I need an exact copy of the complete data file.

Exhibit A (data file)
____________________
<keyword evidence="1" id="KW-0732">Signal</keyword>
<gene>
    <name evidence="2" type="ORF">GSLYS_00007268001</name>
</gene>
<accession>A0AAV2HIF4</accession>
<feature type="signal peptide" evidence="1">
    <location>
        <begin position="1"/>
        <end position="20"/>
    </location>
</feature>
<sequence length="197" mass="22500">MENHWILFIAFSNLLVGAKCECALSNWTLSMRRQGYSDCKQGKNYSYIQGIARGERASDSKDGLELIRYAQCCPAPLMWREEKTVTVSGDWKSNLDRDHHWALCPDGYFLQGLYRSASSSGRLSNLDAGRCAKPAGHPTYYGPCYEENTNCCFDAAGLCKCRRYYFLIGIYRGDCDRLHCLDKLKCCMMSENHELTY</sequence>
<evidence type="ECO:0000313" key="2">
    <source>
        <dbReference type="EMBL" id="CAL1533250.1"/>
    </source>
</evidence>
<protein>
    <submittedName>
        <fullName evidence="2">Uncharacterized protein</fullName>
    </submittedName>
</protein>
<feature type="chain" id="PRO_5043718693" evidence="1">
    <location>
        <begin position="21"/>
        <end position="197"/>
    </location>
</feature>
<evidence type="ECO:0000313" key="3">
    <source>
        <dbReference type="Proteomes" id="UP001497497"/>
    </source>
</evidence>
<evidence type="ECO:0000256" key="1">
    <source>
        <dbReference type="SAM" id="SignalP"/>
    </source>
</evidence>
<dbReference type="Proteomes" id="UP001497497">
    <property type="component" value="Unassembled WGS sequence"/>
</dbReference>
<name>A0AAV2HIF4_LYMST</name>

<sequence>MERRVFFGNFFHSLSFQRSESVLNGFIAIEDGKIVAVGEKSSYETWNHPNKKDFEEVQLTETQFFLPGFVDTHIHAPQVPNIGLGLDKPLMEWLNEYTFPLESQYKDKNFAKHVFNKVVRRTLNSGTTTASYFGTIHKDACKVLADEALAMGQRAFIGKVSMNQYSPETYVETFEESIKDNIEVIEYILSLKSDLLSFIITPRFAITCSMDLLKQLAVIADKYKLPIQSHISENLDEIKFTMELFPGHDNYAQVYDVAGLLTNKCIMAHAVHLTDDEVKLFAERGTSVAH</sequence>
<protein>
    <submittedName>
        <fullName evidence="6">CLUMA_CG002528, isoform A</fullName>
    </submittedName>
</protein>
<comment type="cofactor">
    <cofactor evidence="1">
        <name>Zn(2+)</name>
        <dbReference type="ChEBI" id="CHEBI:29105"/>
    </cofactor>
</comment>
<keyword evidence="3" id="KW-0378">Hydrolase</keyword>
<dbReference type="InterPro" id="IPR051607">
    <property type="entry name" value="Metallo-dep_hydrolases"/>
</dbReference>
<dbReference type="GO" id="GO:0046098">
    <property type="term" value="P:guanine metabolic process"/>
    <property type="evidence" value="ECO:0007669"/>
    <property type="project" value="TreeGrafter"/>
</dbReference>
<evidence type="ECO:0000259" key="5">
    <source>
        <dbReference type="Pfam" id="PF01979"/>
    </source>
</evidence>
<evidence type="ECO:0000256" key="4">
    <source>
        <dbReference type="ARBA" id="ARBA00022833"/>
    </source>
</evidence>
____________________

<keyword evidence="1" id="KW-0732">Signal</keyword>
<gene>
    <name evidence="2" type="ORF">GSLYS_00007268001</name>
</gene>
<accession>A0AAV2HIF4</accession>
<feature type="signal peptide" evidence="1">
    <location>
        <begin position="1"/>
        <end position="20"/>
    </location>
</feature>
<sequence length="197" mass="22500">MENHWILFIAFSNLLVGAKCECALSNWTLSMRRQGYSDCKQGKNYSYIQGIARGERASDSKDGLELIRYAQCCPAPLMWREEKTVTVSGDWKSNLDRDHHWALCPDGYFLQGLYRSASSSGRLSNLDAGRCAKPAGHPTYYGPCYEENTNCCFDAAGLCKCRRYYFLIGIYRGDCDRLHCLDKLKCCMMSENHELTY</sequence>
<evidence type="ECO:0000313" key="2">
    <source>
        <dbReference type="EMBL" id="CAL1533250.1"/>
    </source>
</evidence>
<protein>
    <submittedName>
        <fullName evidence="2">Uncharacterized protein</fullName>
    </submittedName>
</protein>
<feature type="chain" id="PRO_5043718693" evidence="1">
    <location>
        <begin position="21"/>
        <end position="197"/>
    </location>
</feature>
<evidence type="ECO:0000313" key="3">
    <source>
        <dbReference type="Proteomes" id="UP001497497"/>
    </source>
</evidence>
<evidence type="ECO:0000256" key="1">
    <source>
        <dbReference type="SAM" id="SignalP"/>
    </source>
</evidence>
<dbReference type="Proteomes" id="UP001497497">
    <property type="component" value="Unassembled WGS sequence"/>
</dbReference>
<name>A0AAV2HIF4_LYMST</name>

<sequence>MERRVFFGNFFHSLSFQRSESVLNGFIAIEDGKIVAVGEKSSYETWNHPNKKDFEEVQLTETQFFLPGFVDTHIHAPQVPNIGLGLDKPLMEWLNEYTFPLESQYKDKNFAKHVFNKVVRRTLNSGTTTASYFGTIHKDACKVLADEALAMGQRAFIGKVSMNQYSPETYVETFEESIKDNIEVIEYILSLKSDLLSFIITPRFAITCSMDLLKQLAVIADKYKLPIQSHISENLDEIKFTMELFPGHDNYAQVYDVAGLLTNKCIMAHAVHLTDDEVKLFAERGTSVAH</sequence>
<protein>
    <submittedName>
        <fullName evidence="6">CLUMA_CG002528, isoform A</fullName>
    </submittedName>
</protein>
<comment type="cofactor">
    <cofactor evidence="1">
        <name>Zn(2+)</name>
        <dbReference type="ChEBI" id="CHEBI:29105"/>
    </cofactor>
</comment>
<keyword evidence="3" id="KW-0378">Hydrolase</keyword>
<dbReference type="InterPro" id="IPR051607">
    <property type="entry name" value="Metallo-dep_hydrolases"/>
</dbReference>
<dbReference type="GO" id="GO:0046098">
    <property type="term" value="P:guanine metabolic process"/>
    <property type="evidence" value="ECO:0007669"/>
    <property type="project" value="TreeGrafter"/>
</dbReference>
<evidence type="ECO:0000259" key="5">
    <source>
        <dbReference type="Pfam" id="PF01979"/>
    </source>
</evidence>
<evidence type="ECO:0000256" key="4">
    <source>
        <dbReference type="ARBA" id="ARBA00022833"/>
    </source>
</evidence>